With the former SDP leader, Tony Blair and Len McCluskey all backing his reforms, Miliband has built an impressively large coalition of support.
After today's comfortable victory, far greater political and financial challenges lie ahead for the party.
The Labour leader's message: the reforms will get working people back into politics, transfer power from MPs to party members, and help turn Labour into a movement again.
Having failed to predict the hung parliament of 2010, commentators may now be making the reverse error by underestimating the chance of an overall Labour victory.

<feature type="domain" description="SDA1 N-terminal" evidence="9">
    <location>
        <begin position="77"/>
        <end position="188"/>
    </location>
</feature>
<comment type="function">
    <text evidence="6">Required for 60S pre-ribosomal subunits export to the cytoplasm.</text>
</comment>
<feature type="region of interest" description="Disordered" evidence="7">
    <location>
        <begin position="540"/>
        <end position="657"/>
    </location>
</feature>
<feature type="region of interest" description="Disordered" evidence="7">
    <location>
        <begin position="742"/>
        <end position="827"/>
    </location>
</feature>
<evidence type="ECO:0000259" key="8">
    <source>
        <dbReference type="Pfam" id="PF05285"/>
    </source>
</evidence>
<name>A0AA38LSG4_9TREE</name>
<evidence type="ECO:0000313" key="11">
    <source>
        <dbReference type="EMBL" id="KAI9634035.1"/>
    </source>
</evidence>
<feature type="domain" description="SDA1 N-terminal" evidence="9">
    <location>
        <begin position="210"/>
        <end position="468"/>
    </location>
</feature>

Miliband doesn't want to make a pledge that raises more questions than it answers.
A report on the policy by the Department of Energy and Climate Change is released following a freedom of information request by the New Statesman.
The Labour leader says "there’s a big, big contrast between us as an expanding party and the Tories".
The Tories could use a debate between the Lib Dem leader and his UKIP opposite to argue for the head-to-head contest they want between the two main leaders.
The contrast between Blair's bid to save Brooks and Miliband's call for her resignation is a reminder of how Labour has changed for the better since 2010.
There is no guarantee that fair distribution of opportunity will even be a factor in the election.